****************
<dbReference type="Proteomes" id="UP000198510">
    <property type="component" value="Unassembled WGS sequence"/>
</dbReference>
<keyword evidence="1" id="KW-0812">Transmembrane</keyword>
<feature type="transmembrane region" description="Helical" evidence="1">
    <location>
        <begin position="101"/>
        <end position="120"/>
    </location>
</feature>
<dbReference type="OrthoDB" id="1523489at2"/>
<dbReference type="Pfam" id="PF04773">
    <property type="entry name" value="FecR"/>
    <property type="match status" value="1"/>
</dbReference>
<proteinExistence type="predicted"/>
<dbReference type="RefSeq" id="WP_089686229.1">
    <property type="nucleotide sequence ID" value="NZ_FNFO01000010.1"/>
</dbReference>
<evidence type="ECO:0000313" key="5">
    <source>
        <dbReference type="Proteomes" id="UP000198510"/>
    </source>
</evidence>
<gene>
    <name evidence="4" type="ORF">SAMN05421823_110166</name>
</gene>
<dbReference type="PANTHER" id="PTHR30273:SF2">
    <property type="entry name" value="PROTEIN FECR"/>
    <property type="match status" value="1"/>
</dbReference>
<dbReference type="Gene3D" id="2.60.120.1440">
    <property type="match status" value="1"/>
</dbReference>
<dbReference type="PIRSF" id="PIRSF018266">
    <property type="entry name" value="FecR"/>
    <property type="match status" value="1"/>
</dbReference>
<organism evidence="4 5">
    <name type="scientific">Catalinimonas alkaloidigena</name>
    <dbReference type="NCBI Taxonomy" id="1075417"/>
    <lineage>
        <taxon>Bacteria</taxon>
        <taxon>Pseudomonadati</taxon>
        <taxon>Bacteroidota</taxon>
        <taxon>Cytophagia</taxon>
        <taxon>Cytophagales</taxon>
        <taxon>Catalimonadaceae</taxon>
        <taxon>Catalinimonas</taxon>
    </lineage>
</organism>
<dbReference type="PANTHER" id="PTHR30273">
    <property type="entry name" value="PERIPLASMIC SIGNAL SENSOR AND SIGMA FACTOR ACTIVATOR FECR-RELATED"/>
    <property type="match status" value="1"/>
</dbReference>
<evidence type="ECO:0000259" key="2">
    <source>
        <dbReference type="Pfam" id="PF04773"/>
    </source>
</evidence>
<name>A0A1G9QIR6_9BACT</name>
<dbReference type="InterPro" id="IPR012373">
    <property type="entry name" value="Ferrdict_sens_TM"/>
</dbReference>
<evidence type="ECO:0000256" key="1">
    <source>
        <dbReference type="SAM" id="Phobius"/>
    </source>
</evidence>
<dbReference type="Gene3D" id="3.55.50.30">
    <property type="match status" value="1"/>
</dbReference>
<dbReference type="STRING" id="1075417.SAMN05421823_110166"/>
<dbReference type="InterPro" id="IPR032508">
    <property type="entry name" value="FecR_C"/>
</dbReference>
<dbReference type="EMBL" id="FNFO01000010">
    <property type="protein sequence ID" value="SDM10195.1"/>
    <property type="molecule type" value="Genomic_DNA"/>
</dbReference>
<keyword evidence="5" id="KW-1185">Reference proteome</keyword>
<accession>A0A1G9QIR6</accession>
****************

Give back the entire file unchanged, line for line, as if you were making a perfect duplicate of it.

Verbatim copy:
<dbReference type="Proteomes" id="UP000198510">
    <property type="component" value="Unassembled WGS sequence"/>
</dbReference>
<keyword evidence="1" id="KW-0812">Transmembrane</keyword>
<feature type="transmembrane region" description="Helical" evidence="1">
    <location>
        <begin position="101"/>
        <end position="120"/>
    </location>
</feature>
<dbReference type="OrthoDB" id="1523489at2"/>
<dbReference type="Pfam" id="PF04773">
    <property type="entry name" value="FecR"/>
    <property type="match status" value="1"/>
</dbReference>
<proteinExistence type="predicted"/>
<dbReference type="RefSeq" id="WP_089686229.1">
    <property type="nucleotide sequence ID" value="NZ_FNFO01000010.1"/>
</dbReference>
<evidence type="ECO:0000313" key="5">
    <source>
        <dbReference type="Proteomes" id="UP000198510"/>
    </source>
</evidence>
<gene>
    <name evidence="4" type="ORF">SAMN05421823_110166</name>
</gene>
<dbReference type="PANTHER" id="PTHR30273:SF2">
    <property type="entry name" value="PROTEIN FECR"/>
    <property type="match status" value="1"/>
</dbReference>
<dbReference type="Gene3D" id="2.60.120.1440">
    <property type="match status" value="1"/>
</dbReference>
<dbReference type="PIRSF" id="PIRSF018266">
    <property type="entry name" value="FecR"/>
    <property type="match status" value="1"/>
</dbReference>
<organism evidence="4 5">
    <name type="scientific">Catalinimonas alkaloidigena</name>
    <dbReference type="NCBI Taxonomy" id="1075417"/>
    <lineage>
        <taxon>Bacteria</taxon>
        <taxon>Pseudomonadati</taxon>
        <taxon>Bacteroidota</taxon>
        <taxon>Cytophagia</taxon>
        <taxon>Cytophagales</taxon>
        <taxon>Catalimonadaceae</taxon>
        <taxon>Catalinimonas</taxon>
    </lineage>
</organism>
<dbReference type="PANTHER" id="PTHR30273">
    <property type="entry name" value="PERIPLASMIC SIGNAL SENSOR AND SIGMA FACTOR ACTIVATOR FECR-RELATED"/>
    <property type="match status" value="1"/>
</dbReference>
<evidence type="ECO:0000259" key="2">
    <source>
        <dbReference type="Pfam" id="PF04773"/>
    </source>
</evidence>
<name>A0A1G9QIR6_9BACT</name>
<dbReference type="InterPro" id="IPR012373">
    <property type="entry name" value="Ferrdict_sens_TM"/>
</dbReference>
<evidence type="ECO:0000256" key="1">
    <source>
        <dbReference type="SAM" id="Phobius"/>
    </source>
</evidence>
<dbReference type="Gene3D" id="3.55.50.30">
    <property type="match status" value="1"/>
</dbReference>
<dbReference type="STRING" id="1075417.SAMN05421823_110166"/>
<dbReference type="InterPro" id="IPR032508">
    <property type="entry name" value="FecR_C"/>
</dbReference>
<dbReference type="EMBL" id="FNFO01000010">
    <property type="protein sequence ID" value="SDM10195.1"/>
    <property type="molecule type" value="Genomic_DNA"/>
</dbReference>
<keyword evidence="5" id="KW-1185">Reference proteome</keyword>
<accession>A0A1G9QIR6</accession>